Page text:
A former West Point cadet has lost a multimillion-dollar lawsuit against members of R&B singer Patti LaBelle’s entourage whom he accused of beating him as he waited for a ride outside a Houston airport terminal.
In his lawsuit, Richard King alleged he was attacked without provocation by LaBelle’s bodyguard and two others while waiting outside Bush Intercontinental Airport in 2011. King had just arrived in Houston, his hometown, while on spring break from West Point.
After five days of testimony and 10 hours of deliberation, a federal jury in Houston on Tuesday night absolved Zuri Edwards, LaBelle’s manager and son; Efrem Holmes, her bodyguard; and Norma Harris, her hairdresser.
LaBelle had been dropped from the suit early in the trial.
John Raley, one of King’s lawyers, told jurors that King was minding his own business outside the airport terminal when he was attacked without provocation by the 400-pound Holmes, as well as by Edwards and Harris. Raley said King had to drop out of West Point because of a traumatic brain injury he suffered when he hit his head on a concrete pillar during the attack.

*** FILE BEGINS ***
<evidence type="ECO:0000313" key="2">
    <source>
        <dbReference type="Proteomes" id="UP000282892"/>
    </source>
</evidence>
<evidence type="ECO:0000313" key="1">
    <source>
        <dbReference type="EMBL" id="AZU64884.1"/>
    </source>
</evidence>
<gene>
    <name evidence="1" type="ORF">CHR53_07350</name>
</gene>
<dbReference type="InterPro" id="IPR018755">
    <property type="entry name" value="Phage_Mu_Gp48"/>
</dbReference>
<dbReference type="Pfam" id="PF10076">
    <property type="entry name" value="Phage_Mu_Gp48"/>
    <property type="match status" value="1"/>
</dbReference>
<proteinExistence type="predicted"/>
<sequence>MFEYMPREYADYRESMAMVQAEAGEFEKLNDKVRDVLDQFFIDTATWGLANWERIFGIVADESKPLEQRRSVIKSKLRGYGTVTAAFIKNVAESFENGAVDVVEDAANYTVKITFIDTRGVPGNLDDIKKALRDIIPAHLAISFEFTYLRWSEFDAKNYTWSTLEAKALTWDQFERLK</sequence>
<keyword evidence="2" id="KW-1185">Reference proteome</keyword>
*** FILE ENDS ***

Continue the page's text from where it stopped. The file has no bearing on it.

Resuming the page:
Geoffrey Bracken, one of LaBelle’s attorneys, told jurors that King was the aggressor who first punched Edwards. LaBelle’s attorneys have said King hurled racial insults at the singer before he attacked her son and that King was told several times to step away from the singer’s vehicle after he tried to open a passenger door.
Bracken blamed King’s drinking for the incident and suggested that King’s career at West Point was ended not by his injuries but by a previous history of poor academic performance. Raley said King had a blood alcohol level of 0.28 — more than three times the legal limit for driving — but that King was not driving and was no danger to anyone.
Jurors viewed surveillance video of the brawl.
LaBelle’s singing career has spanned more than four decades and includes several hit records and two Grammy Awards.